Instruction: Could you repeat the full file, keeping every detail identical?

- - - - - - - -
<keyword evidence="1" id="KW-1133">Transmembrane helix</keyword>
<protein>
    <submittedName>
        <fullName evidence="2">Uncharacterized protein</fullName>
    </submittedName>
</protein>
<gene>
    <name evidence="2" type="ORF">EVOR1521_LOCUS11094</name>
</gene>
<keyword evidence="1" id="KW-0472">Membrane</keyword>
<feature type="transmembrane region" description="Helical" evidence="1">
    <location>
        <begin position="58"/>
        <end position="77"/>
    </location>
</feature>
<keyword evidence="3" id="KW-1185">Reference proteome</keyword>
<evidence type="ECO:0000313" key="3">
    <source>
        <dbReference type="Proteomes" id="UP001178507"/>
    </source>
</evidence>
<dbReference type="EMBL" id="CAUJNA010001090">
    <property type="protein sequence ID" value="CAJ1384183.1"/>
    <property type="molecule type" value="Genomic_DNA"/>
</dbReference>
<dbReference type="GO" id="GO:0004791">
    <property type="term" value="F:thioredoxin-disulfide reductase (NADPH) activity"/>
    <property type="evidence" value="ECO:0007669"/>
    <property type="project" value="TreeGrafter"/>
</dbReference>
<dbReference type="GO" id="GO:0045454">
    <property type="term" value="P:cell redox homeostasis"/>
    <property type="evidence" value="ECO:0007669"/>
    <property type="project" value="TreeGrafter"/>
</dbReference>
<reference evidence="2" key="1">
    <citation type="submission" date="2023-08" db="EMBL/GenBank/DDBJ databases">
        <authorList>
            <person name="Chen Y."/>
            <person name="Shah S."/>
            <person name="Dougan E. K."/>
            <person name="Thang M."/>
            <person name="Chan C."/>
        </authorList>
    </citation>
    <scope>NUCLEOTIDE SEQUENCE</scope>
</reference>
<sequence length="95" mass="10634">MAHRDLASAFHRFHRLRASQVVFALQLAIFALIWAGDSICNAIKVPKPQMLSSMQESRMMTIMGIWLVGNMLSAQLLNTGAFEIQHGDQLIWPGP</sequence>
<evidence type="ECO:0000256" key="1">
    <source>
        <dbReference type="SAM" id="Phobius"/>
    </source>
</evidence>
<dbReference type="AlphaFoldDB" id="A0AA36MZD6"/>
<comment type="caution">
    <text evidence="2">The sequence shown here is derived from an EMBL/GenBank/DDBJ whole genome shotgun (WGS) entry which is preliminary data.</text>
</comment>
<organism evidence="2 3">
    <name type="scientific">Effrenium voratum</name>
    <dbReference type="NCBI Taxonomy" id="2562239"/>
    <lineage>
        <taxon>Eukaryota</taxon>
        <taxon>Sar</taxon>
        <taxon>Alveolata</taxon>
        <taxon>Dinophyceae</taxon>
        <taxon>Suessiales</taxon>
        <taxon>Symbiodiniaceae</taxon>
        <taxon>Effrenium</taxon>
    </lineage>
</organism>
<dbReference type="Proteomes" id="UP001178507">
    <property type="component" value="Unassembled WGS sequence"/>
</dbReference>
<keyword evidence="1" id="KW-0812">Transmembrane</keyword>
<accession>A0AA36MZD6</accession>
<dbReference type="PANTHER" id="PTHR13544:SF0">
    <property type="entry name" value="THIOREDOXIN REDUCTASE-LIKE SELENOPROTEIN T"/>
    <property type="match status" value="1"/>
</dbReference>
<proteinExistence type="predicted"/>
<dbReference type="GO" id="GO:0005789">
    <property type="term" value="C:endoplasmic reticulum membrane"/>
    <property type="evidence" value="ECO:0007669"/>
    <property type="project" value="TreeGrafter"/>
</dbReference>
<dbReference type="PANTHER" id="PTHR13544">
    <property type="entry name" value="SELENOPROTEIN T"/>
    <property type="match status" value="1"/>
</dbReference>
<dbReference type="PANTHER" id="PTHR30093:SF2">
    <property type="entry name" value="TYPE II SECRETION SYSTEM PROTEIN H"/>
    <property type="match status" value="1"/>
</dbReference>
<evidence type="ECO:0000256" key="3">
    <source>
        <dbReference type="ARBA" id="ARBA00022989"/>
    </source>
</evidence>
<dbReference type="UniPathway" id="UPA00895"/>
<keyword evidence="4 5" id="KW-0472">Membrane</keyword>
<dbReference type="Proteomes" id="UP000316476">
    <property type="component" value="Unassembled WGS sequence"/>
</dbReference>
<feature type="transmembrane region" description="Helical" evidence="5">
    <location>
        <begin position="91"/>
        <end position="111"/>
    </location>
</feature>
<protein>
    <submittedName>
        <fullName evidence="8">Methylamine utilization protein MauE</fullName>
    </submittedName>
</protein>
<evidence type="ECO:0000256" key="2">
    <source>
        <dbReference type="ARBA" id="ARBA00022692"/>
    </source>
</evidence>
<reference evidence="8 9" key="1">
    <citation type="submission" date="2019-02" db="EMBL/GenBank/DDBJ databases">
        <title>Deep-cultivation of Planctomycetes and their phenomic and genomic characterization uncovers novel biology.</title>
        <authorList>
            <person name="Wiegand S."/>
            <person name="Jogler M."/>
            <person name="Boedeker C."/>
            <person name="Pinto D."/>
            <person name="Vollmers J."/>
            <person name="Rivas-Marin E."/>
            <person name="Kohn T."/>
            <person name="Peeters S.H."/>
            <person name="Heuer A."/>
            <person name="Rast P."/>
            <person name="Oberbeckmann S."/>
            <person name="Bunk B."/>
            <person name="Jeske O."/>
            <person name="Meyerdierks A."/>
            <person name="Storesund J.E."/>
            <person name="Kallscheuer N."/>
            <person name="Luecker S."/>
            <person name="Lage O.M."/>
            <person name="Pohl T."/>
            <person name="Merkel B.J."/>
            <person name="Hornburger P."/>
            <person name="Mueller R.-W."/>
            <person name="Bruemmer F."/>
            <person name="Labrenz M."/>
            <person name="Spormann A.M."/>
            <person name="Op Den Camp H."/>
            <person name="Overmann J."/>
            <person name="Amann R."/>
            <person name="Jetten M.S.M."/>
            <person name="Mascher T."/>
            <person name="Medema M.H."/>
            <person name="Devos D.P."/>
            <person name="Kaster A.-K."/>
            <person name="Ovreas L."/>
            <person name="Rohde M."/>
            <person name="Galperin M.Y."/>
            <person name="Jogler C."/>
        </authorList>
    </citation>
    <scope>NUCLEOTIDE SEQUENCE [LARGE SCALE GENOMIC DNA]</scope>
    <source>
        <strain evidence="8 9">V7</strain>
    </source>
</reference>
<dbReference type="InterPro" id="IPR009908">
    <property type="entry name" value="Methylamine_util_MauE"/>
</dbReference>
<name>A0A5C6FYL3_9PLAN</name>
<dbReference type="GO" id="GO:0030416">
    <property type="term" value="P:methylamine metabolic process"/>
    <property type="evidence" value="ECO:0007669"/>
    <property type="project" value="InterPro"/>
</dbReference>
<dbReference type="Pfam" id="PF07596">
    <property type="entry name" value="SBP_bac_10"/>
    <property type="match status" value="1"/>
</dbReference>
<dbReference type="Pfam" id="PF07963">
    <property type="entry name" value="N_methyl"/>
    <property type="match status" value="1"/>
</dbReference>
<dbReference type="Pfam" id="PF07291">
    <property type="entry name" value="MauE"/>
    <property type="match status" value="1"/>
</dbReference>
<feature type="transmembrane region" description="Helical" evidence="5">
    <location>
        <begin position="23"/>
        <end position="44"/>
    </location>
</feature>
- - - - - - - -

<keyword evidence="1" id="KW-1133">Transmembrane helix</keyword>
<protein>
    <submittedName>
        <fullName evidence="2">Uncharacterized protein</fullName>
    </submittedName>
</protein>
<gene>
    <name evidence="2" type="ORF">EVOR1521_LOCUS11094</name>
</gene>
<keyword evidence="1" id="KW-0472">Membrane</keyword>
<feature type="transmembrane region" description="Helical" evidence="1">
    <location>
        <begin position="58"/>
        <end position="77"/>
    </location>
</feature>
<keyword evidence="3" id="KW-1185">Reference proteome</keyword>
<evidence type="ECO:0000313" key="3">
    <source>
        <dbReference type="Proteomes" id="UP001178507"/>
    </source>
</evidence>
<dbReference type="EMBL" id="CAUJNA010001090">
    <property type="protein sequence ID" value="CAJ1384183.1"/>
    <property type="molecule type" value="Genomic_DNA"/>
</dbReference>
<dbReference type="GO" id="GO:0004791">
    <property type="term" value="F:thioredoxin-disulfide reductase (NADPH) activity"/>
    <property type="evidence" value="ECO:0007669"/>
    <property type="project" value="TreeGrafter"/>
</dbReference>
<dbReference type="GO" id="GO:0045454">
    <property type="term" value="P:cell redox homeostasis"/>
    <property type="evidence" value="ECO:0007669"/>
    <property type="project" value="TreeGrafter"/>
</dbReference>
<reference evidence="2" key="1">
    <citation type="submission" date="2023-08" db="EMBL/GenBank/DDBJ databases">
        <authorList>
            <person name="Chen Y."/>
            <person name="Shah S."/>
            <person name="Dougan E. K."/>
            <person name="Thang M."/>
            <person name="Chan C."/>
        </authorList>
    </citation>
    <scope>NUCLEOTIDE SEQUENCE</scope>
</reference>
<sequence length="95" mass="10634">MAHRDLASAFHRFHRLRASQVVFALQLAIFALIWAGDSICNAIKVPKPQMLSSMQESRMMTIMGIWLVGNMLSAQLLNTGAFEIQHGDQLIWPGP</sequence>
<evidence type="ECO:0000256" key="1">
    <source>
        <dbReference type="SAM" id="Phobius"/>
    </source>
</evidence>
<dbReference type="AlphaFoldDB" id="A0AA36MZD6"/>
<comment type="caution">
    <text evidence="2">The sequence shown here is derived from an EMBL/GenBank/DDBJ whole genome shotgun (WGS) entry which is preliminary data.</text>
</comment>
<organism evidence="2 3">
    <name type="scientific">Effrenium voratum</name>
    <dbReference type="NCBI Taxonomy" id="2562239"/>
    <lineage>
        <taxon>Eukaryota</taxon>
        <taxon>Sar</taxon>
        <taxon>Alveolata</taxon>
        <taxon>Dinophyceae</taxon>
        <taxon>Suessiales</taxon>
        <taxon>Symbiodiniaceae</taxon>
        <taxon>Effrenium</taxon>
    </lineage>
</organism>
<dbReference type="Proteomes" id="UP001178507">
    <property type="component" value="Unassembled WGS sequence"/>
</dbReference>
<keyword evidence="1" id="KW-0812">Transmembrane</keyword>
<accession>A0AA36MZD6</accession>
<dbReference type="PANTHER" id="PTHR13544:SF0">
    <property type="entry name" value="THIOREDOXIN REDUCTASE-LIKE SELENOPROTEIN T"/>
    <property type="match status" value="1"/>
</dbReference>
<proteinExistence type="predicted"/>
<dbReference type="GO" id="GO:0005789">
    <property type="term" value="C:endoplasmic reticulum membrane"/>
    <property type="evidence" value="ECO:0007669"/>
    <property type="project" value="TreeGrafter"/>
</dbReference>
<dbReference type="PANTHER" id="PTHR13544">
    <property type="entry name" value="SELENOPROTEIN T"/>
    <property type="match status" value="1"/>
</dbReference>
<dbReference type="PANTHER" id="PTHR30093:SF2">
    <property type="entry name" value="TYPE II SECRETION SYSTEM PROTEIN H"/>
    <property type="match status" value="1"/>
</dbReference>
<evidence type="ECO:0000256" key="3">
    <source>
        <dbReference type="ARBA" id="ARBA00022989"/>
    </source>
</evidence>
<dbReference type="UniPathway" id="UPA00895"/>
<keyword evidence="4 5" id="KW-0472">Membrane</keyword>
<dbReference type="Proteomes" id="UP000316476">
    <property type="component" value="Unassembled WGS sequence"/>
</dbReference>
<feature type="transmembrane region" description="Helical" evidence="5">
    <location>
        <begin position="91"/>
        <end position="111"/>
    </location>
</feature>
<protein>
    <submittedName>
        <fullName evidence="8">Methylamine utilization protein MauE</fullName>
    </submittedName>
</protein>
<evidence type="ECO:0000256" key="2">
    <source>
        <dbReference type="ARBA" id="ARBA00022692"/>
    </source>
</evidence>
<reference evidence="8 9" key="1">
    <citation type="submission" date="2019-02" db="EMBL/GenBank/DDBJ databases">
        <title>Deep-cultivation of Planctomycetes and their phenomic and genomic characterization uncovers novel biology.</title>
        <authorList>
            <person name="Wiegand S."/>
            <person name="Jogler M."/>
            <person name="Boedeker C."/>
            <person name="Pinto D."/>
            <person name="Vollmers J."/>
            <person name="Rivas-Marin E."/>
            <person name="Kohn T."/>
            <person name="Peeters S.H."/>
            <person name="Heuer A."/>
            <person name="Rast P."/>
            <person name="Oberbeckmann S."/>
            <person name="Bunk B."/>
            <person name="Jeske O."/>
            <person name="Meyerdierks A."/>
            <person name="Storesund J.E."/>
            <person name="Kallscheuer N."/>
            <person name="Luecker S."/>
            <person name="Lage O.M."/>
            <person name="Pohl T."/>
            <person name="Merkel B.J."/>
            <person name="Hornburger P."/>
            <person name="Mueller R.-W."/>
            <person name="Bruemmer F."/>
            <person name="Labrenz M."/>
            <person name="Spormann A.M."/>
            <person name="Op Den Camp H."/>
            <person name="Overmann J."/>
            <person name="Amann R."/>
            <person name="Jetten M.S.M."/>
            <person name="Mascher T."/>
            <person name="Medema M.H."/>
            <person name="Devos D.P."/>
            <person name="Kaster A.-K."/>
            <person name="Ovreas L."/>
            <person name="Rohde M."/>
            <person name="Galperin M.Y."/>
            <person name="Jogler C."/>
        </authorList>
    </citation>
    <scope>NUCLEOTIDE SEQUENCE [LARGE SCALE GENOMIC DNA]</scope>
    <source>
        <strain evidence="8 9">V7</strain>
    </source>
</reference>
<dbReference type="InterPro" id="IPR009908">
    <property type="entry name" value="Methylamine_util_MauE"/>
</dbReference>
<name>A0A5C6FYL3_9PLAN</name>
<dbReference type="GO" id="GO:0030416">
    <property type="term" value="P:methylamine metabolic process"/>
    <property type="evidence" value="ECO:0007669"/>
    <property type="project" value="InterPro"/>
</dbReference>
<dbReference type="Pfam" id="PF07596">
    <property type="entry name" value="SBP_bac_10"/>
    <property type="match status" value="1"/>
</dbReference>
<dbReference type="Pfam" id="PF07963">
    <property type="entry name" value="N_methyl"/>
    <property type="match status" value="1"/>
</dbReference>
<dbReference type="Pfam" id="PF07291">
    <property type="entry name" value="MauE"/>
    <property type="match status" value="1"/>
</dbReference>
<feature type="transmembrane region" description="Helical" evidence="5">
    <location>
        <begin position="23"/>
        <end position="44"/>
    </location>
</feature>